them out to hackers so they can upload malicious code into user files. What you end up with is a flood of complaints from users about errors on their site and being flagged by Google for malicious content. And as you know, when things like this happen the first person the customer tends to blame is the hosting provider.
While it’s really not something you as the hosting provider can control, there are measures you can take to secure your server against FTP hacks.
The Things You Probably Noticed
You probably started thinking about FTP security when you started getting complaints about hacked sites. After looking into it further, you notice that the hack on most all the sites are very similar, and that all the hack files were uploaded via FTP by someone that is not the actual user of the account. When this happens to a bunch of users on the same server, the first inclination is…Ok, wow, the server got hacked.
That’s what I initially thought, but it became very obvious that someone was out there, spreading passwords around like wildfire. I still don’t actually know where the password were obtained from, but the most common theory out there is that a security hole in Adobe software, named “The Gumblar Virus” used the plain-text storage mechanisms of common FTP clients (like Filezilla, CuteFTP, etc) to capture passwords and send them to hackers. These hackers then used scripts to automatically download files from a user’s account, modify them, and re-upload them.
To make matters worse, the hack eventually evolved to where other servers were hacking other servers using this attack method. One of our sysadmins once found a file uploaded to a compromised account that had a list of over 100 usernames, password, and server combinations, that was clearly used to automate attacks to other servers.
Enforcing Encrypted Logins
You can force your users to use encrypted connections in order to connect via FTP to the server. To do this, go to WHM > FTP Server Configuration and set the option for TLS Encryption Support to Required. The cipher suite should also be set to something like:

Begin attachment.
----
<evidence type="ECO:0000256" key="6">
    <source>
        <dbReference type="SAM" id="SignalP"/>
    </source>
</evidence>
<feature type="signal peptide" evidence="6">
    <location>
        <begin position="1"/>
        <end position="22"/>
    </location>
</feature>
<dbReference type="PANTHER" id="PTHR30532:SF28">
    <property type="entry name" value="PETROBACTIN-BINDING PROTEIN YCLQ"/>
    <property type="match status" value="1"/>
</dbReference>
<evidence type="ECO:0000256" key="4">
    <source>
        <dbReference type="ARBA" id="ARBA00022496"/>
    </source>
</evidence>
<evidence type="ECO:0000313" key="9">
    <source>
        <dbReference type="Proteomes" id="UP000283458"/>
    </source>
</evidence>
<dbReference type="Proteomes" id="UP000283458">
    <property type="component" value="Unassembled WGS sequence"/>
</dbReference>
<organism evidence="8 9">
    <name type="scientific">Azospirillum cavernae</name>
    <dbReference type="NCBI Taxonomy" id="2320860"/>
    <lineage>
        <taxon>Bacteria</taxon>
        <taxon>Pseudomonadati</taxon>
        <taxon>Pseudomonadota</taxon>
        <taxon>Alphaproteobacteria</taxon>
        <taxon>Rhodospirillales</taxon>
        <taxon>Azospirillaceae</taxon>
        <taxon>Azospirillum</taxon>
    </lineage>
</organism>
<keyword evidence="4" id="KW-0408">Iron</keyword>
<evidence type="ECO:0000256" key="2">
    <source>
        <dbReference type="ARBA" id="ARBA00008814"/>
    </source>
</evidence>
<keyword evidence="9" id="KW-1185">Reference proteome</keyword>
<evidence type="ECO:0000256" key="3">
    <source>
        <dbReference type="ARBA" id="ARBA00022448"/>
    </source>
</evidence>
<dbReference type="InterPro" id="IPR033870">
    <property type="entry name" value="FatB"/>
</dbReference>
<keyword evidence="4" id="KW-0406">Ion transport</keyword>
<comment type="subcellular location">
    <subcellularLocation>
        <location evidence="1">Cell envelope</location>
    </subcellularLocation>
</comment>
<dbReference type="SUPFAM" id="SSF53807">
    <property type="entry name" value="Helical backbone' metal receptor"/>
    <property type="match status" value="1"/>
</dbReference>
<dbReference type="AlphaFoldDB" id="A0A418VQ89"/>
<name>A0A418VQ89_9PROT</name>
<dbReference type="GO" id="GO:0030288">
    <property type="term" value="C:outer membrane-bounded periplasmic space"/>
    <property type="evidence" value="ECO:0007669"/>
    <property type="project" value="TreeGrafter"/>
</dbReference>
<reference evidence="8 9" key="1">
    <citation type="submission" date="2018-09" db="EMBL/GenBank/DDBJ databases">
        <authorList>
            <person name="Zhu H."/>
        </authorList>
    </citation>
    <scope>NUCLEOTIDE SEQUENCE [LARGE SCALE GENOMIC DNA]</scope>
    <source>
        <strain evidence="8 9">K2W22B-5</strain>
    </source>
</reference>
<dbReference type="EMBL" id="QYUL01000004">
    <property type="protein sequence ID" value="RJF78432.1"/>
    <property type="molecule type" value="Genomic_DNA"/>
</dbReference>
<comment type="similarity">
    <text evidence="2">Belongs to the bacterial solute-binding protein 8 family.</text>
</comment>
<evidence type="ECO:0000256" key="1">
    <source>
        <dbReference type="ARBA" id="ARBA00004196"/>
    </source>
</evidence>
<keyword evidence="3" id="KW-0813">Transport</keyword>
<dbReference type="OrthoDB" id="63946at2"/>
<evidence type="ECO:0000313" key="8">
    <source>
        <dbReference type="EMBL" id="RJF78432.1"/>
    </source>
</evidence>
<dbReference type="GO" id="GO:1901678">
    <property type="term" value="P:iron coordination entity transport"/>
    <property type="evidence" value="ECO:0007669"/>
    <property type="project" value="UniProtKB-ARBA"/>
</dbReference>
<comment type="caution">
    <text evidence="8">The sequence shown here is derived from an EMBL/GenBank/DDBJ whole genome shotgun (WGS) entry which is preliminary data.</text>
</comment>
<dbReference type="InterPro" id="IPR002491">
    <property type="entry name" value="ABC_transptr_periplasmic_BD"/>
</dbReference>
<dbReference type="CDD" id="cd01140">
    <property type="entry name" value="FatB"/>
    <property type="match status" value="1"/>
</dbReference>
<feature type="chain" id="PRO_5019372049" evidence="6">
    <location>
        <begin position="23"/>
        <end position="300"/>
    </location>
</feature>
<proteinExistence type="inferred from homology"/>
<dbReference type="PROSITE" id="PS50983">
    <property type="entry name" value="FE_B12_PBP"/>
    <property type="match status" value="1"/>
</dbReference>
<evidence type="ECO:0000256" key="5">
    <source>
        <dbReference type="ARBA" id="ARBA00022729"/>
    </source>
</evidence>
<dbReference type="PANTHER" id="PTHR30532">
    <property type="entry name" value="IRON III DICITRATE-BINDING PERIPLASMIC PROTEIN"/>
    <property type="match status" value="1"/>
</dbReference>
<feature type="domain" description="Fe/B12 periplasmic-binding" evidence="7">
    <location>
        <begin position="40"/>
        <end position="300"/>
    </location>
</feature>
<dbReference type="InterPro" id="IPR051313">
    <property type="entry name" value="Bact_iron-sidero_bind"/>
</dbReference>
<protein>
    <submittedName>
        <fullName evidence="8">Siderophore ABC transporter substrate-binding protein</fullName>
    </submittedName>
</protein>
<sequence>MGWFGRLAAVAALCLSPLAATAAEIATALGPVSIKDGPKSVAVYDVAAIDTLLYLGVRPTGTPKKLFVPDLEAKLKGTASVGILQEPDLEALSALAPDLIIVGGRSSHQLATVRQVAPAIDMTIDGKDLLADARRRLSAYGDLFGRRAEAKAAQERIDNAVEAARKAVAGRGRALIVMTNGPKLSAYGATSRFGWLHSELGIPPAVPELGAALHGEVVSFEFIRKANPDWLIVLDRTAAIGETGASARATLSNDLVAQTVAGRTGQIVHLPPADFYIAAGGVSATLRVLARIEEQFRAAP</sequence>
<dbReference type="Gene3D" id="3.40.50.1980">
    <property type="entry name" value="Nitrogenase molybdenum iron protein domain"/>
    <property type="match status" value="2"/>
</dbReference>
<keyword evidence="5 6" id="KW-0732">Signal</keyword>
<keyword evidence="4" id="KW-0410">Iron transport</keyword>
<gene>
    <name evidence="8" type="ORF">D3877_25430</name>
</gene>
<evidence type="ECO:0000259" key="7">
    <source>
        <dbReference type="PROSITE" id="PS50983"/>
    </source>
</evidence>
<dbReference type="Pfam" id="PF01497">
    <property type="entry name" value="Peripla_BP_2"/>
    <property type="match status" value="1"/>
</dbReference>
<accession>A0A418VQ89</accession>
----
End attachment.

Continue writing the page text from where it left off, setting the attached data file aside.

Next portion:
Note that this is for FTP over TLS, which is the general preference since SFTP requires enabling port 22 and SSH access, which most hosting providers tends to swing against in a shared hosting environment. After enabling TLS, you can install a SSL certificate for FTP in WHM > Manage Service SSL Certificates, which is the hostname that your users should connect to over Passive/Explicity TLS in their FTP clients. By requiring SSL your customers are less likely to have their password sniffed out by network packet sniffers.
FTP Upload Scanning
One thing I noticed is that most hosting providers are reacting to the malicious file uploads by enabling upload scanning to catch certain strings within the files. In the situation with IMH (as released in our official statement about the FTP hack problem), if our scanner detects a user uploading malicious files, the scanner will block that person’s IP, change the password for the user, and automatically email the customer to let them know what’s up. While our solution is custom-written to allow for complete control and customization, there are other options out there for those of you that are less programming-savvy or just don’t have the time to deal with it:
Changing the FTP Port
You may want to consider running FTP on a different port which can create a deference for automated scripts. Instructions for doing this can be found here.
Enforcing Password Policies
Later versions of cPanel 11.25 allow you to enforce password policies for your customers, including password strength and timeouts, requiring users to select secure passwords and change them at intervals you specify. You can find this option in WHM > Security Center . The password life settings are not enabled until 11.25.1.
Keep in mind that the recent issues with FTP hacks in 2009 and 2010 were from Gumblar-related attacks, where the hacker obtained or sniffed out FTP passwords from a combination of exploitable software on the client’s PC. Therefore, brute-force protection isn’t going to help you here since the attacker already had the FTP login credentials before they even reached your server. However, in general it’s advisable to monitor any authenticated service for excessive login failures to prevent password guessing and accounts being compromised as a result. cPanel has built-in brute-force detection in a service called cpHulkd, which you can enable in WHM > Security Center. Or you can use BFD, which is an optional addon to APF.
Educating Your Customers
Most importantly, you need to be upfront with your customers about what’s going on. If you’re running a couple single small servers you can probably address this behind the scenes, but if you’re a larger hosting provider you might as well not even try to hide it. All this is going to do is prompt a lot of chatter that can damage your business’s reputation and generate more support contact from your customers.
Make sure your customers know what’s going on, and what you’re doing to help the situation. Even though most FTP hacks are probably not your fault, most of your customers probably don’t even care – all they want to know is what you are doing to protect their accounts. You also want to educate them on common security practices when it comes to managing their accounts. Here are some examples of hosting providers that promptly identified an issue with FTP security and notified their customers accordingly:
Hopefully this helps you in securing your FTP services. With a combined effort, the use of common security practices can help keep the widespread FTP hacks at bay, and make all our jobs easier.